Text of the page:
British solo sailor, Alex Thomson has smashed the single-handed monohull transatlantic record, by more than 24 hours, crossing the finish line at Lizard Point, off Falmouth in Cornwall, in time to get back for the London Olympic Opening ceremony.
The 38 year old sailor crossed the line at 17:17 GMT (18:17 BST) setting the new time at 8 days 22 hours 8 minutes, beating the previous record, subject to ratification by the World Sailing Speed Record Council, which had been held for 10 years.
“It has been a long few days,” said Alex. “The first half from New York was great with weather conditions in our favour, but things started to slow down the closer I got. But the wind has held out this morning and it’s so fantastic to have broken this record.”
Alex set sail from New York on July 17th at 19.09GMT to cover 2800 nautical miles in a quest to break the record for what is officially known as the ‘West to East Ambrose Lighthouse to Lizard Point Under 60ft Single-Handed Monohull Record, Male’, which sat at 10 days, 55 minutes and 19 seconds, and was set by Swiss sailor Bernhard Stamm 10 years ago.
His secondary aim was to get home in time for the 2012 London Olympic Games Opening Ceremony in order to support Chairman and good friend, Sir Keith Mills.
“When I set off I had no idea if I was going to be able to do it. And it has been hard. Lack of sleep, broken instruments on the boat and constant exposure to the elements has really taken it out of me. But it’s such a good feeling to have beaten it by such a great margin,” said Alex.
But the record breaking achievement is only half of the story. Alex is in fact lining up to attempt to be the first Brit ever to win the gruelling single-handed round-the-world race, the Vendee Globe, leaving from France in November on board his 60ft monohull, HUGO BOSS. And this record breaking achievement puts him in good stead.
“This record attempt was also a training exercise for the Vendee Globe,” said Alex. “We felt this record attempt would put me under real pressure and stimulate race conditions and I have felt a real value in it.”
He is one of three British competitors who will take part in the non-stop, solo, unassisted round-the-world yacht race starting in Les Sables d’Olonne in France, on November 10th. Currently only 50% of attempts to complete the race have been successful in the race known as the ‘Everest of sailing’
Having already tried his hand at foiling, last week round the world sailor Alex Thomson went keel walking on his IMOCA Open 60 HUGO BOSS in the Solent.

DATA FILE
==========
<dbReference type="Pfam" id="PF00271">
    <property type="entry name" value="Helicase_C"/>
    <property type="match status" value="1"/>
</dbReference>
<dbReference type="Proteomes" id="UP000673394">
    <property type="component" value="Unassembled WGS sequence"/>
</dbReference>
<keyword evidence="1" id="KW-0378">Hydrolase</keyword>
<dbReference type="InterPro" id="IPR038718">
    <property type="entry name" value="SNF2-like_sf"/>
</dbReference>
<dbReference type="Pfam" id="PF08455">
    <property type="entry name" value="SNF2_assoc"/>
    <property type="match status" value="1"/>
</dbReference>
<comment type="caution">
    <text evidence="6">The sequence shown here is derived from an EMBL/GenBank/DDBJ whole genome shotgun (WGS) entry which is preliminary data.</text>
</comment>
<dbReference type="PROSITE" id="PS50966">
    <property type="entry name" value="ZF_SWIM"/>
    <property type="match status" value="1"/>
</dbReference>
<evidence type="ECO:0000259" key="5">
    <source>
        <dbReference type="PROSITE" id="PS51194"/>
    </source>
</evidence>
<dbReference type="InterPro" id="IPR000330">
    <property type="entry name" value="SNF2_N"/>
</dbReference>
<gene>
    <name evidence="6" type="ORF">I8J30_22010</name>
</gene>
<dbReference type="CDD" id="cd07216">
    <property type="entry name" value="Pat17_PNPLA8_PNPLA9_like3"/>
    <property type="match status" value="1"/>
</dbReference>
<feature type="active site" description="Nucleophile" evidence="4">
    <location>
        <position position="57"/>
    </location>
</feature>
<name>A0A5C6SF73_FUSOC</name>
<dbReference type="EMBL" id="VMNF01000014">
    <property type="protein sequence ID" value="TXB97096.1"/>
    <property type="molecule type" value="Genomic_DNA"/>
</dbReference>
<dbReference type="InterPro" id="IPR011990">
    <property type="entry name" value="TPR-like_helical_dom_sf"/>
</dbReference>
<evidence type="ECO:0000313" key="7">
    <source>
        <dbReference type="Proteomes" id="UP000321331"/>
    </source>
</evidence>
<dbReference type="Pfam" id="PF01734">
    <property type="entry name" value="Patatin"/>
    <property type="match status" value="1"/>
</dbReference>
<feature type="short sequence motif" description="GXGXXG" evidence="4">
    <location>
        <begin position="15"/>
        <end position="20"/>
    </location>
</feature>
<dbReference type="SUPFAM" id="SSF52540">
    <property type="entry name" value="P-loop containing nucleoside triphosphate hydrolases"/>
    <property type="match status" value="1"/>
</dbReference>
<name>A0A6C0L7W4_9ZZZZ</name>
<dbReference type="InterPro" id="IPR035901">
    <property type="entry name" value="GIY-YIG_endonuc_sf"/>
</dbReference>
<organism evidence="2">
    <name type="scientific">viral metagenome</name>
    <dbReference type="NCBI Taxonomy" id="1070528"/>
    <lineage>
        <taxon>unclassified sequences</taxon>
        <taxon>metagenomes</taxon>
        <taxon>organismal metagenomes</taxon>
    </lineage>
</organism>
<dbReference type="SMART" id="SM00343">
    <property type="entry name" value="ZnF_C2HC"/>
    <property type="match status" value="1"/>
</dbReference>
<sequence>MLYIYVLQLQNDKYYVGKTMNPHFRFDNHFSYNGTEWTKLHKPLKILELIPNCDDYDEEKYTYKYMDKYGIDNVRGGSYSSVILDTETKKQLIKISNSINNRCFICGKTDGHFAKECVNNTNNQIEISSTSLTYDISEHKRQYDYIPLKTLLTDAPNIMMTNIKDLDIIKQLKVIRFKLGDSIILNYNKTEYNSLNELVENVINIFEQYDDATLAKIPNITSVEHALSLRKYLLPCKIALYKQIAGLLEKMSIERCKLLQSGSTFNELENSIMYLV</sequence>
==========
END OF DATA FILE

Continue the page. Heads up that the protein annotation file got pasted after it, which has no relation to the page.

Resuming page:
“I’ve wanted to stand on the keel while sailing for a couple of years, and last week in 17-20 knots of breeze I stood on the keel whilst sailing wearing a HUGO BOSS suit. It was pretty dangerous but a real buzz.”
In 2005 Alex became the first skipper to sign up for the 3 in 3 – 3 round the world races in 3 years starting with the Velux 5 Oceans in 2006, followed by the Barcelona World Race (BWR) in November 2007, and culminating in the 2008 Vendee Globe
Alex was forced to retire from the Velux 5 Oceans due to severe structural problems. He overcame the Southern Ocean by achieving a second place podium finish in the Barcelona World Race. Whilst on this race Alex smashed the 60ft monohull world distance record and was in excellent shape for the Vendée Globe.
However, only 3 weeks before the Vendée was due to commence, Alex was dramatically struck by a French fishing vessel. His team fought against the clock to finish the repairs in record time to achieve the impossible – and get Alex to the start line. Alex’s dreams to become the first Briton to win the much coveted title were shattered after only 3 days racing; when he discovered HUGO BOSS was letting in water from structural failure to the hull. Devastated, Alex announced his retirement from the Vendée. He is determined to return and compete in the 2012
Record breaking yachtsman Alex Thomson has been making the most of HUGO BOSS being back in the water and enjoying some ‘foiling’ off his IMOCA Open 60 in the Solent.
Alex, always one for a challenge was thrilled to get out on the water and found the ‘foiling’ an exhilarating experience and was able to execute some complex moves thanks to the technology of the Carafino ‘Hydrofoil’ board, one of the most highly innovative designs available.
“The conditions were perfect with good breeze and sunshine adding to the feel good factor on the day. I haven’t been ‘foiling’ before but I loved it. It’s pretty extreme – at a certain speed the hull is lifted above the water and the craft skims along on the hydrofoils at great speeds. It’s like snowboarding, just on water,” explained Alex.
Richard Thompson from Carafino UK was on board Hugo Boss with Alex last week and was hugely impressed with not only the Open 60, but also with Alex.
“What a guy! He has this tremendous confidence with the water you don’t see very often and was straight up and gone first time. His level of fitness is staggering and served him well on the Hydrofoil, I really was blown away by his performance. Alex looked completely at ease and was in control all the time.”
After a turbulent end to 2008 Alex is now focusing on the next four years. Alex and HUGO BOSS will compete in this year’s Rolex Fastnet Race in August and the double-handed Transat Jacque Vabres in November before focusing on the Barcelona World Race in 2010. Before that though Alex is currently sailing HUGO BOSS to Monaco ready for the Monaco Grand Prix 21-24 May, as part of the Hugo Boss VIP hospitality programme